Prepare Your Family for the Worst
Usually when we talk about longevity, we’re discussing having enough money so your portfolio will outlast you, keeping you from poverty late in life. Today’s discussion is flipping the frame on this: what if you run out of time while your family still needs your income?
But this is still such an important part of your retirement planning that we knew we had to make a dedicated piece to it.
One of the worst things that can happen to a family is being completely caught off guard by a death of a family member.
Before you think “We’re still young, we just started retirement”, read on to learn why you want to get ahead of these challenges.
It’s hard enough for a surviving family member to deal with the emotional burden of a death, but it can be made even worse if they’re also left with a financial and planning burden as well.
We work with federal employees across America, and one of the things we hear as most important to them is that they want to make sure they don’t become a burden to their family.
This piece will cover some actions you can be taking right now to help safeguard your retirement from federal service.
Protection When It Matters
There are certain legal documents that you need to have in place well ahead of anything bad happening. Many of these apply regardless of what stage you are in life. A few examples are things like Wills, POA, advanced medical directives, health proxies, etc.
But you also want to consider whether a trust might be appropriate for your family as well. We won’t get into the reasons for when trusts are appropriate, but just know that your analysis should include a comparison of with and without a trust.
On the other side of protection are your insurance policies. As a fed, you get a pension and Social Security. If you were to die, as much as half of your FERS pension will disappear, as will one of your family’s Social Security. The survivor keeps the bigger Social Security—yours or theirs—and the other goes away.
If it happens earlier in your retirement, will your family be okay financially without that extra cashflow? If the models show that they won’t, or that lifestyle changes may be required, then you can consider insuring against that kind of risk.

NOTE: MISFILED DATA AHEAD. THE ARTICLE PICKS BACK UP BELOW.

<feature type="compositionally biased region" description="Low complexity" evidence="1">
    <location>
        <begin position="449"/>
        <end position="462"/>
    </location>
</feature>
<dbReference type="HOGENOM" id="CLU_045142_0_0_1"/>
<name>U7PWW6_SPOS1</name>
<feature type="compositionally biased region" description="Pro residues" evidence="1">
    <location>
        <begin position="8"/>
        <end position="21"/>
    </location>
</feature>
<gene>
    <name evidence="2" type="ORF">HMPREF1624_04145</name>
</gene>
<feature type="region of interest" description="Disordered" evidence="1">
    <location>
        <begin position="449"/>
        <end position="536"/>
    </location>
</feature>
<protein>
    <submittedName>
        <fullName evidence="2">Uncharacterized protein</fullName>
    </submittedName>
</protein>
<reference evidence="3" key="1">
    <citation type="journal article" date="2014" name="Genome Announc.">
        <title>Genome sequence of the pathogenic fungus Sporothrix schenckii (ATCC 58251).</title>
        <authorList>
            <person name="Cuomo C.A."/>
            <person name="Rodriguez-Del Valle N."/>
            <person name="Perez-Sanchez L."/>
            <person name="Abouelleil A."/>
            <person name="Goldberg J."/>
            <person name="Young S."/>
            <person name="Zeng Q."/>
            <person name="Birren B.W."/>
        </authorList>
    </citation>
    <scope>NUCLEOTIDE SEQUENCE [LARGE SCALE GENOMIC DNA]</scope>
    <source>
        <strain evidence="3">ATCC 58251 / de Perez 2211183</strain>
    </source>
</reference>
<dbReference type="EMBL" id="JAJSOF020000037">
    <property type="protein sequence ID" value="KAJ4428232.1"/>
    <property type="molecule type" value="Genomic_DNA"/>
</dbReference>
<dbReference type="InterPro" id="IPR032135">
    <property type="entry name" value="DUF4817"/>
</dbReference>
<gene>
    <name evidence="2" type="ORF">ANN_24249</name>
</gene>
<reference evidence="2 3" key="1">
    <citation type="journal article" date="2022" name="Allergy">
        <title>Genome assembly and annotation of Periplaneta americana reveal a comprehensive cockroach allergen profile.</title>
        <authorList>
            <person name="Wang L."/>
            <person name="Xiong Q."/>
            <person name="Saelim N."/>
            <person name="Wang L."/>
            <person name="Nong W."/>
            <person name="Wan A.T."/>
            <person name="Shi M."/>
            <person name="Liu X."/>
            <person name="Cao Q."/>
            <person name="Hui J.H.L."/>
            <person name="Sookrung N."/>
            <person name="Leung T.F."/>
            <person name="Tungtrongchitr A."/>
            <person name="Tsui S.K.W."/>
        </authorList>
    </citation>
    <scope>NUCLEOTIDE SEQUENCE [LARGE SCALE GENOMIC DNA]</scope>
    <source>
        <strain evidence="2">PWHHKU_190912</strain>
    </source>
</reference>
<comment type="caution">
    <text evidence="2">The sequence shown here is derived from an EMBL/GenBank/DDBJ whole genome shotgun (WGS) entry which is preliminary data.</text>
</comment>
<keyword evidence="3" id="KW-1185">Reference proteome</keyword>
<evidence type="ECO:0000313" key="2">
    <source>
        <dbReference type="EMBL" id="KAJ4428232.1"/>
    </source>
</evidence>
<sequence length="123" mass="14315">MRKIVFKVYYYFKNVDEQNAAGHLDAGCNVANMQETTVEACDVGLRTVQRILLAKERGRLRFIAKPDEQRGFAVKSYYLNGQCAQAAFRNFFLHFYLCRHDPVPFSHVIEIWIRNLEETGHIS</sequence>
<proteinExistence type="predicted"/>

There’s also the matter of taking care of your health in the long run. Folks, Long Term Care is expensive, especially if you need higher care. If you haven’t saved enough, this can be a huge burden to your family so make sure you have a scenario built into your plan that helps you identify how you’ll address this need.
Once you have your documents in order, have you made sure that all your family members can find them in an emergency? Often, this means having them electronically stored.
For families who work with us, we give them a private and encrypted Cloud-based portal where they can keep their documents scanned so that if anything happens, their family is able to retrieve them or even contact us for help if they need to.
But the digital access goes beyond just your legal documents. Do they have the ability to access your email accounts or social media? Do they have copies of your identification?
If you have insurance policies, do they have all that information readily available and in a usable fashion? All important factors to keep in mind.
Setting up your accounts correctly makes it easier for your family. For retirement accounts, it’s easy to check your beneficiaries on all accounts. However, assets that do not have a beneficiary or are not in trust will go to probate.
The process of settling an estate in probate and getting the assets to the right people can be timely, it can be expensive, and it’s the last thing you want your family to deal with.
Retirement accounts (TSP, IRA, 401Ks, 403b, etc.) generally require that you set up beneficiaries on inception, so your main job is to make sure they are still correct.